SSB Field Day & 144MHz Trophy Contest

September 6th, 2011 | by M0VFC |

Last year, we entered these contests for the first time, and despite doing reasonably well on 2m (7th in our section, and best placed for a single antenna entry), we thought we could improve on our HF score of just under 200k points significantly this year.

With that in mind, we assembled on site on Friday evening (after Flossie made a quick run around Cambridge collecting a couple of Scam 12 40′ masts, and the CRG’s trailer mast), and began preparation. The tri-band HF beam for 10/15/20m was assembled on the ground, the main 17 element 2m beam on Flossie, and a short 20′ mast supported a 2.4GHz Wi-Fi link back to Gavin, M1BXF’s QTH, providing us with Internet access for the weekend. Two tents (thanks G4ERO and G3VFC) provided a social area and the HF operating positions, whilst the 2m station was in Flossie.

Darkness upon us, the pizza oven was pressed into service, the campfire lit, and an evening’s relaxation began, with marshmallows, and a batch of “Field Day Mild” specially brewed by Dom, M0BLF.

Saturday morning soon arrived, along with more visitors to the site, all helping to get antennas on masts. The tribander went on one Scam 12, a further 9-ele 2m beam on the other pointing up country on a fixed heading of around 320º, and a 60′ high 80m vertical erected. The transceivers were set up, HF comprising M1BXF’s IC-756ProIII driving G3ZAY’s Yaesu Quadra linear, and M0VFC’s IC-7000 as a second “spotting” receiver. Two sets of 5B4AGN’s band-pass filters (built by M1BXF and M0VFC) ensured there was no interference between the two stations. The 2m station featured M1BXF’s IC-910 and linear.

With the 1300Z start of the HF contest approaching, everything seemed remarkably calm – there were few last-minute scrambles, and everything appeared to work as planned. The same held true for the 2m contest an hour later – both of these being a welcome break from the frantic running around of last year.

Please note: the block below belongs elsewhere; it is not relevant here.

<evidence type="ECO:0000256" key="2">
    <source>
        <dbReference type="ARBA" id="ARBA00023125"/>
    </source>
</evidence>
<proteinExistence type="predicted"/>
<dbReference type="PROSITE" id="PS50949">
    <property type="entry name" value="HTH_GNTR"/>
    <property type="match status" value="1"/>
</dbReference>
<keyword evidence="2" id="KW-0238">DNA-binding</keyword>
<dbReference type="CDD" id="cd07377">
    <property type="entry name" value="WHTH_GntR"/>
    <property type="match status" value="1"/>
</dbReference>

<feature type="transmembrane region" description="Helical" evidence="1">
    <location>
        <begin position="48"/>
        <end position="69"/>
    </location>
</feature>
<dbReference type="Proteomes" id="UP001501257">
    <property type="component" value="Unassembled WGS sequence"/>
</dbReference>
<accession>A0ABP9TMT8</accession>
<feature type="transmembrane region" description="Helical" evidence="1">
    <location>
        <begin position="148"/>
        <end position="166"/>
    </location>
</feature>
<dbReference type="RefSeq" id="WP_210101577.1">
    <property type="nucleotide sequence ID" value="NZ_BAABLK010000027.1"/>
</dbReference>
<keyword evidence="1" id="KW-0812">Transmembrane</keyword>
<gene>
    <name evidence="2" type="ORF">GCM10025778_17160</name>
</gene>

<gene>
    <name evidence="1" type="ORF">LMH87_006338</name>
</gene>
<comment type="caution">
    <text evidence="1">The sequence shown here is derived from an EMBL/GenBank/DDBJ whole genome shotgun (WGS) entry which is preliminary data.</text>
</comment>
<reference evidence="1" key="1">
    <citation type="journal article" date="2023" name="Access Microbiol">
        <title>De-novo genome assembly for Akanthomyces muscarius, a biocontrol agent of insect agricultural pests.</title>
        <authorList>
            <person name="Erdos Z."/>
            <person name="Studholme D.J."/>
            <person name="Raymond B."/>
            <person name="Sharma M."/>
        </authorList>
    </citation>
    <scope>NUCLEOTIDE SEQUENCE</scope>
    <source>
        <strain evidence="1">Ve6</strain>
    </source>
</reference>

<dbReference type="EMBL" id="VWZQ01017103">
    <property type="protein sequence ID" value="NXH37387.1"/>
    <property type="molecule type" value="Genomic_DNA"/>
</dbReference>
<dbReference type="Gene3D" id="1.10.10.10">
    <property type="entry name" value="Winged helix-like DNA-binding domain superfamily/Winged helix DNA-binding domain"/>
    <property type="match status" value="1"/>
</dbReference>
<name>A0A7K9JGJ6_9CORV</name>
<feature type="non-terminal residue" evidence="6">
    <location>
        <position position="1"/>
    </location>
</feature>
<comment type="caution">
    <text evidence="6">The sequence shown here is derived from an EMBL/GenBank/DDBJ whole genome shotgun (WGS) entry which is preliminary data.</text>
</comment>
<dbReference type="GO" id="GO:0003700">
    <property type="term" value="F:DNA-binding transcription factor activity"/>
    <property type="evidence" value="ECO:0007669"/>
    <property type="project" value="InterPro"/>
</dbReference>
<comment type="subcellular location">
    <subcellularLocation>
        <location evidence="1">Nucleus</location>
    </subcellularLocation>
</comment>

The HF bands proved something of a struggle for us throughout this contest, with many stations on the band more interested in the “All Asia” contest that ran concurrently, and those outside of Asia refusing to work us (we gave them no points, which was a shame as they would have been very useful multipliers for us!). Nonetheless, 20 and 15m showed significant improvement from last year’s totals, and although 10m wasn’t in great shape, the 9 QSOs we did manage is an infinite improvement on the zero previously achieved.

Saturday evening, aside from the now-traditional BBQ, also gave Jason, M0YJW the opportunity to play with some much higher frequency kit – around about the 532nm mark – in the form of a scanning laser. This allowed us to project “G3PYE” on to the side of the adjacent barn in letters around 20′ high! There could be no missing whose contest site this was…

Back to HF, 40m was, however, something of a disappointment. We initially installed two dipoles at 90º to each other, supported at their centres on Flossie’s mast. Although these appeared to be in order before the contest, the SWR sometimes rose to a little over 2:1 at the top end of the band, causing the linear to get upset. Moreover, they just didn’t seem to work that well! As a result, our overnight score on 40m was poorer than last year, and we missed out on what should have been some easy multipliers – despite working the US on 20m and 80m, we failed to on 40m. At dawn, a 40m vertical was added, the rate instantly increased four-fold, and we made up some lost ground.